CP: And the reminder – that it is about His glory – is another theme that Finishing Well picks up on. There’s a chapter on Habakkuk. Habakkuk battled with burnout didn’t he? He was complaining to God that God wasn’t doing enough, and God surprises him by saying, “Oh, you don’t think I’m doing much? Open your eyes. Let me show you what I’m doing. I’m raising up the Babylonians – that fearsome and impetuous people. And they’re coming to a neighborhood near you to destroy your people.” That just blows all of Habakkuk’s circuits, and the book is really a record of his struggle to understand and, ultimately, to embrace what God is doing. In the second chapter, he realizes that because of what God is doing, the earth will be filled with the glory of the knowledge of the Lord as the waters cover the sea (Habakkuk 2:14). God’s purposes, ultimate purposes, are to fill the earth with His glory – and that includes mercy and grace. It includes judgment. It is all part of His great eternal purposes.
BM: When you mention Habakkuk and what he experienced, you’re really touching on one of the major themes of all of the other chapters of the book too, Craig, and that is the need of our vision of God to get bigger and bigger. When the book of Habakkuk begins, he is very confused. There’s some anger and there’s some fear about what God is doing and what He’s not doing. He’s crying out for justice, and God says, “I am at work, and I’m doing bigger things than you can see or understand.” Part of what God reveals is that He’s going to use the hated Babylonians to come and take God’s people captive. So, the prophet is even more confused. But by the end of the book, he is dancing on the high places (Habakkuk 3:17–19). What’s changed?
It’s helpful for us personally but also as we’re shepherding our people. How often are they in places where they’re confused about what God is doing, or what He’s not doing, or they’re disappointed in what God is doing? It might be a crisis in marriage or family or health or finances. Situations that are hurtful, devastating, confusing, fearful. How do we shepherd our people so that they’re able to dance on the high places? What’s changed for the prophet Habakkuk? His view of God has gotten bigger. His circumstances haven’t changed at all.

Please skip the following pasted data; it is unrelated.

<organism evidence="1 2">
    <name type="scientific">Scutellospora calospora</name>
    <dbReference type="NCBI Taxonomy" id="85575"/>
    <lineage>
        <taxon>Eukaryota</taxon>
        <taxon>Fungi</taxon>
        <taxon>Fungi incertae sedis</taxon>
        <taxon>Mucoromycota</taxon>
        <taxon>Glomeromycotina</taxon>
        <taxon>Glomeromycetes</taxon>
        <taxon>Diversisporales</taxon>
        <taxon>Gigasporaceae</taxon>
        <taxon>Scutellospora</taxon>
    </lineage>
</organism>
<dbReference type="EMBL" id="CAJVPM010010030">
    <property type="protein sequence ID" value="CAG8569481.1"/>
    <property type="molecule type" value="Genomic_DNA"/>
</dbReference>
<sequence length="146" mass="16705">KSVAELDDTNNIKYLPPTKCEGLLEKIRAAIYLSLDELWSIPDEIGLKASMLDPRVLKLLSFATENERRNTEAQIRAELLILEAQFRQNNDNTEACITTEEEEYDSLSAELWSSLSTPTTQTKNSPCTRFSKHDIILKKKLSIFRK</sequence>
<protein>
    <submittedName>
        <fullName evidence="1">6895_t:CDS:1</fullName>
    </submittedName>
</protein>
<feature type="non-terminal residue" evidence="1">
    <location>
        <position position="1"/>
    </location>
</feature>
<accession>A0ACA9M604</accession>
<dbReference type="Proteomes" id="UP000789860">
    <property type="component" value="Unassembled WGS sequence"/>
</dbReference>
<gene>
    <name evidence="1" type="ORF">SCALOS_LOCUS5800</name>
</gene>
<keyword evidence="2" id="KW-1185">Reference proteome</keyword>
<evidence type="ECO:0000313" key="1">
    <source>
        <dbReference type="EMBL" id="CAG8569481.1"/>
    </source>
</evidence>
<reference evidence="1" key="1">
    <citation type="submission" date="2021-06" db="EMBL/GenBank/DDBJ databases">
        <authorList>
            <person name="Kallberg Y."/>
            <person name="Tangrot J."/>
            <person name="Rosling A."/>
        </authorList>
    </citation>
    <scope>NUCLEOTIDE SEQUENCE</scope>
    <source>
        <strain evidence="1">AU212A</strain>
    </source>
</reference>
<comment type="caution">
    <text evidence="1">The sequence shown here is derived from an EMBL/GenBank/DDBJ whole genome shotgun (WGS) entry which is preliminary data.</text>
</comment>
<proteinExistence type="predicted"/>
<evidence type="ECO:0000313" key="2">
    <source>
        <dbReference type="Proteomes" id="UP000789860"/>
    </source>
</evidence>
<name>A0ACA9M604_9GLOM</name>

CP: Actually, his circumstances have gotten worse. Because at the beginning he doesn’t realize that judgment is so imminent for his people.
BM: Yes! We talk a lot in the book about vision. The need for our vision of God to get bigger and bigger. We talk about how God consistently began the ministry of prophets with vision. Not so much a vision of what He would do with them, but a vision of Himself. Of course vision is a very important word in ministry today, because we all know that if you’re interviewing for a position in a church or mission organization or whatever role, one of the first questions is going to be, What is your vision for this ministry?
“There’s no hint in any text in the Bible where God has interest in anyone’s vision for ministry. He’s got all the vision…”
One of the realities that we deal with in this book is the fact that there’s no hint in any text in the Bible where God has interest in anyone’s vision for ministry. He’s got all the vision, in that He’s an active God. He’s fulfilling His purposes: filling the earth with the knowledge of His glory. The confidence that the prophet Habakkuk experienced is that God will fulfill His purposes, and I can rest in that. It’s a wonderful thing.
But going back again, ministry’s not about us; it’s about God. It’s not what we’re doing; it’s what He’s doing. The hope that comes from the vision of this reality is not only that God is going to fulfill His purposes, but it sets us free to walk with God in what He’s doing.
Here’s the difficulty with the pressures pastors face: we expect pastors today to develop a vision for their church, for their ministry, to cast that vision in a way that the people will be engaged and follow the vision and help develop it. Then we’re in the place where so much of our energy in preaching and most of our prayer time is focused on asking God to enter into what we are doing, to give it life, to bless it, to make it happen – rather than leaving us with the freedom to enter into “What does God have for me?” and walk with Him in His purposes. So, it takes a lot of pressure off: I don’t have to develop a vision for this ministry; the Word of God is filled with the vision of His heart.